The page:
Communicating with industry

Information provided courtesy of Lauren Majure, Coordinator Senior of Engineering Career Center

Download the handout: Communicating with Industry about your Organization

Your organization needs industry connections for financial support, networking, career development, and more. How do you find industry members? How do you talk with them about your organization? How do you build a relationship that’s beneficial for both of you?

#1 Decide what you have to offer.
What do you have to offer industry?

How will supporting your organization benefit them?

#2 Give them what they want.
  • Provide them with a packet of information and/or clear directions to your web site.
    • Demonstrate your information visually. Don’t be boring.
    • Put your logo on pre-assembled folders and communication.
    • Have a general non-changing monitored email address that won’t change from semester to semester. It’s much easier to contact student org leaders that way!
    • Maintain a single-page contact sheet (or web site page) of your officers. Include your web site, LinkedIn page, and any other relevant resources. Note: they will not be able to access OrgSync web sites.
    • Provide a brief history of your organization.
    • Share your mission and goals.
    • Share the stats, aka the demographics, such as honors students, GPA, majors, women/minorities/US Veterans, etc.
    • Give them a packet of resumes from members seeking internships and new grad careers. Be sure they’ve been reviewed by Engineering Career Services!
  • Talk about what you do! Industry leaders want to know that you’re doing
    • Share your calendar of events.
    • If you work with other clubs or organizations (aka collaborate), tell them. If you’re inter- or cross-disciplinary, share that too!
    • Share what projects you have done, are doing, or are planning.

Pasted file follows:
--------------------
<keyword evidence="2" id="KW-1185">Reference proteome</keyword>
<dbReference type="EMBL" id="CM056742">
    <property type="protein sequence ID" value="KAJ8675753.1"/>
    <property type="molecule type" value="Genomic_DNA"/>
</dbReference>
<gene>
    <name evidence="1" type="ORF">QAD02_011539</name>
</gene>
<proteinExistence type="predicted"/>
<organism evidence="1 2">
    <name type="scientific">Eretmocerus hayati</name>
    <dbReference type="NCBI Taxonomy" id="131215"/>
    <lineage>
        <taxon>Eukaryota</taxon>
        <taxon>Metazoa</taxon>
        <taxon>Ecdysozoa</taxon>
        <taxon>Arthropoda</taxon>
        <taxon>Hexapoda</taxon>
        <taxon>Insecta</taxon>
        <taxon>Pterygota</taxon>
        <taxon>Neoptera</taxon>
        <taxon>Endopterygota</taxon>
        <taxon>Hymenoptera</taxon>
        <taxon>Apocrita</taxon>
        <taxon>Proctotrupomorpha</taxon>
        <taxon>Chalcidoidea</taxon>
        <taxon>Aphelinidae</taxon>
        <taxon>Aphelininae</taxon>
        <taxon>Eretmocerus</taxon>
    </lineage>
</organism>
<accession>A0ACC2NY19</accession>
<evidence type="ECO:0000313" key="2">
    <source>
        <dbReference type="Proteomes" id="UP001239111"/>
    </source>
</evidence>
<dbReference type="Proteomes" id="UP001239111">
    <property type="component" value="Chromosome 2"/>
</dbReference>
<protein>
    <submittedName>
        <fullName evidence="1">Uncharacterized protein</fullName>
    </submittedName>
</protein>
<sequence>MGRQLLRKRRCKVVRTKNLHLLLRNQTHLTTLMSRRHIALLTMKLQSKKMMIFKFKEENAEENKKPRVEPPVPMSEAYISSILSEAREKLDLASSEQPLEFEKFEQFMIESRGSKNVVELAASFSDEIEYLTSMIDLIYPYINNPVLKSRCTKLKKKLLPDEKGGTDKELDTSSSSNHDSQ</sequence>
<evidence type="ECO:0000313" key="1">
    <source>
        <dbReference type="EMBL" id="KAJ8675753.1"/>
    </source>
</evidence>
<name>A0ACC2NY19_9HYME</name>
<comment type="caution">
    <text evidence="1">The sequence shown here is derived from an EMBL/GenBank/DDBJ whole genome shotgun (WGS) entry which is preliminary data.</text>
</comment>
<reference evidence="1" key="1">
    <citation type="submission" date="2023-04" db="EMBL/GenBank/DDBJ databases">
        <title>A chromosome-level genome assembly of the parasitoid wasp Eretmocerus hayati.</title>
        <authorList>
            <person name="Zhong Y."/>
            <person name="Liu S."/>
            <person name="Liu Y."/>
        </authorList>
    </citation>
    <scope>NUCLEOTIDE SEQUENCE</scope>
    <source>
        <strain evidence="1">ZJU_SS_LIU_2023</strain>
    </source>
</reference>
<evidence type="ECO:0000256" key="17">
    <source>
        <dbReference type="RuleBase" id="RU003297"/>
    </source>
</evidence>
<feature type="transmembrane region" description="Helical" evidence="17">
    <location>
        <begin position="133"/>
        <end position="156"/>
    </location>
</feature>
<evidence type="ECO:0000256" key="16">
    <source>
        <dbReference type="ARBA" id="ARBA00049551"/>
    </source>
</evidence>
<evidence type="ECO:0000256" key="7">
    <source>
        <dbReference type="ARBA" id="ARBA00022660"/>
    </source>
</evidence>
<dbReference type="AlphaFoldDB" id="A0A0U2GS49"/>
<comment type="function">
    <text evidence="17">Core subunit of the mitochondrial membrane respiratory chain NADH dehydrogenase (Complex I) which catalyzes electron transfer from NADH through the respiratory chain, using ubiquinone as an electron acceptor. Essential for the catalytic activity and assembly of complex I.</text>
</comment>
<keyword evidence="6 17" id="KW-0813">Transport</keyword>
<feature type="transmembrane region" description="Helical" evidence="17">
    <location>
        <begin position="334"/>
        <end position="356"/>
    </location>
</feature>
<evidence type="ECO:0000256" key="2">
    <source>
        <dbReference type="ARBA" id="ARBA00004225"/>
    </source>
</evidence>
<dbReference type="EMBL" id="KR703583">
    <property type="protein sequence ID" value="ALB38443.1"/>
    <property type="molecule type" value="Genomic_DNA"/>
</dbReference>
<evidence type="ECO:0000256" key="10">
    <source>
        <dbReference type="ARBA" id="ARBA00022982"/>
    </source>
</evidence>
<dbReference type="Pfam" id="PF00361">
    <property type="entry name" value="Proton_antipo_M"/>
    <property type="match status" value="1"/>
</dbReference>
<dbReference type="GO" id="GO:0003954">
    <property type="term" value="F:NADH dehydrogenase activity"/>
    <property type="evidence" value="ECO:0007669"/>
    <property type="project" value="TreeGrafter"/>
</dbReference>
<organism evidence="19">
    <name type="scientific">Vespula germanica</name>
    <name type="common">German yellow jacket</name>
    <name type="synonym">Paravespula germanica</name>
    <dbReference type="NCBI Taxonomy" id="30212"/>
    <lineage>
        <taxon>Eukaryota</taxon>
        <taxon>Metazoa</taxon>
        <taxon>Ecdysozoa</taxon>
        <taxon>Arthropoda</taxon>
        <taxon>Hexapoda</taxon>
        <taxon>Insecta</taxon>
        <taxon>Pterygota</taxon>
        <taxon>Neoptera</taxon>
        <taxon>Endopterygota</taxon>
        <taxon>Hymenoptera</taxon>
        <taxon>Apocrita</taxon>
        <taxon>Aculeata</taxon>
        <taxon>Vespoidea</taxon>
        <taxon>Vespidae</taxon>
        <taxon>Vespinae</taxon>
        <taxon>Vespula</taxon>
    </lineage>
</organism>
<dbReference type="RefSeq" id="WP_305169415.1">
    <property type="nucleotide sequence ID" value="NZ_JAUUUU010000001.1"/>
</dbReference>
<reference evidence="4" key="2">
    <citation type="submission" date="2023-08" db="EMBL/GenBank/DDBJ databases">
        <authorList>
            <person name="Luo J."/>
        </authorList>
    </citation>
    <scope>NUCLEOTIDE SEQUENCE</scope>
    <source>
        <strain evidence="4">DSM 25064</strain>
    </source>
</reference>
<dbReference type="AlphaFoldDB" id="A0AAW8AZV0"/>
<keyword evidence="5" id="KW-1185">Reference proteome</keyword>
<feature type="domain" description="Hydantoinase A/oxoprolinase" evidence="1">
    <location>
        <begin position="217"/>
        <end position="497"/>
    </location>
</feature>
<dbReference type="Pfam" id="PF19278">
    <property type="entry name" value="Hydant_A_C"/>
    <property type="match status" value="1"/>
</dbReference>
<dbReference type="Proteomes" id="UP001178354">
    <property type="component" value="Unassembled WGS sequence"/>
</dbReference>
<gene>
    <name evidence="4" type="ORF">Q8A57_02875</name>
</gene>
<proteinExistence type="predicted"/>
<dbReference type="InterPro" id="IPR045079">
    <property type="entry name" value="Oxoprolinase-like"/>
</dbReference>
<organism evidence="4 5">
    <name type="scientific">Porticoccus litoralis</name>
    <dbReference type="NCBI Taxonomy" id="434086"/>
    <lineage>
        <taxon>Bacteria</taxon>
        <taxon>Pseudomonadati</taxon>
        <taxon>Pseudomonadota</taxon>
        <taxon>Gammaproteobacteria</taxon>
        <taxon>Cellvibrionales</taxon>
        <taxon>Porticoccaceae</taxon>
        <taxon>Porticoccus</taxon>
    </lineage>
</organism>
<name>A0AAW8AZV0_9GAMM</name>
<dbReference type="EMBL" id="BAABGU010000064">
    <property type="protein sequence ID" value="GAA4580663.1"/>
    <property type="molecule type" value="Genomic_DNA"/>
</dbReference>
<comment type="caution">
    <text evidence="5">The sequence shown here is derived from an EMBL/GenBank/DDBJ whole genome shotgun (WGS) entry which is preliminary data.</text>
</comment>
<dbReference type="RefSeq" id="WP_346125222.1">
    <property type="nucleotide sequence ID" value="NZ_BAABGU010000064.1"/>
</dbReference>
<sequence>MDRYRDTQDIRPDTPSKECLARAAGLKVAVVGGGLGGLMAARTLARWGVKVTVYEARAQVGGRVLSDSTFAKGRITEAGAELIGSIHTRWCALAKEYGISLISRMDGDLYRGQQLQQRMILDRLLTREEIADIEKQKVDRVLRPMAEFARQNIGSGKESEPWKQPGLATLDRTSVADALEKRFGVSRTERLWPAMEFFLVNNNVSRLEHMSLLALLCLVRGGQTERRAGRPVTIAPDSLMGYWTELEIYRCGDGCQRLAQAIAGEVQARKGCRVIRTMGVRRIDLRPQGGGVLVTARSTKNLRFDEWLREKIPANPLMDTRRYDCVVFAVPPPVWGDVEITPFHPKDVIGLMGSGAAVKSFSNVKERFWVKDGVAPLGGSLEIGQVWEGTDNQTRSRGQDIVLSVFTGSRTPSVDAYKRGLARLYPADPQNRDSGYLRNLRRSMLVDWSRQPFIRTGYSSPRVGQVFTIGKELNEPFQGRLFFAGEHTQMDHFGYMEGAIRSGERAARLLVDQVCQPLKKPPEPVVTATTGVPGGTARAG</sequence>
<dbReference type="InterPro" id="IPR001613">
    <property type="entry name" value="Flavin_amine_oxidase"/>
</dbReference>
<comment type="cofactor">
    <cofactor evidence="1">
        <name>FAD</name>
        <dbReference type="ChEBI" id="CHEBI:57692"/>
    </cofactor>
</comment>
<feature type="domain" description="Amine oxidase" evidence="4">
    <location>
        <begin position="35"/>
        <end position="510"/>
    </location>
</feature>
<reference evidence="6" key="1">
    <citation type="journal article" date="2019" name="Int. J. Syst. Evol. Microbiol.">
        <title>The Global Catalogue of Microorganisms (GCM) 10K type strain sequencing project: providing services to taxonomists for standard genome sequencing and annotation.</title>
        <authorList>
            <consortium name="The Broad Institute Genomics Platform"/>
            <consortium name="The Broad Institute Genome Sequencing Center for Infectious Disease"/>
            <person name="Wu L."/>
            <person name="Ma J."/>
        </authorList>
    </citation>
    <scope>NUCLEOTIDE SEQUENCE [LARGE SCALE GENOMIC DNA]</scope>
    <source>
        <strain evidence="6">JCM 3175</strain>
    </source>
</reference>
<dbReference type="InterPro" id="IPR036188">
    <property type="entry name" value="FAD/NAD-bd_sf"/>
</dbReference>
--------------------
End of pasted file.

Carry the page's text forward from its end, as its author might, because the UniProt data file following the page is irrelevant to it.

• Discuss the outreach/tutoring/community service you’re doing. Employers often want to help build the pipeline of future engineers and increase name recognition as well.
    • Share your org’s accomplishments, such as winning a competition, going to nationals, solving world peace, etc.
    • Show photos and poster boards of your group in action.
#3 Know what you’re asking for: what do you want from companies and what is in it for them?
  • What do your projects need?
    Time: how many projects over what period of time? What type of expertise? Sponsorship? Are there levels of sponsorship? What do they get? Naming rights for so long? Logo on official shirts, thank you in printed materials, etc.?
  • Do you need assistance in attending conferences and competitions?
    What is the purpose of the event? When are they? Provide links to the event’s web site. How much do you need? Break it down between registration, travel and other, because usually companies have certain restrictions on what they can do. Is it just for officers or others?
  • Do you want to visit their site? Do you want to host them for information sessions (along with ECC)?
    Do you need speakers or representatives at mixers? Can you offer them special advertising of internship and career opportunities as a supplement to the ECC’s Sun Devil CareerLink?
#4 Event Management and Follow-Up To-Do’s
  • Collect business cards.
  • Encourage all who come by your booth to sign a well-designed pre-made form with their name, company, title, email and phone.
  • Share with the Engineering Career Center your sign-in sheet!
  • Send thank you notes after the event to everyone. Include a summary of project support requests and an electronic organization packet if possible.
  • As you have milestones, email an update to everyone (even if they didn’t sponsor your group) with your progress. It shows how their investment is going, and how you understand the feedback loop and long-term relationship building. [expand]

Repeat 1-4 on a regular basis throughout the semester, year, and future semesters.

Seeking more assistance? Contact…

Engineering Career Center 

Student Engagement- Fulton Student Organizations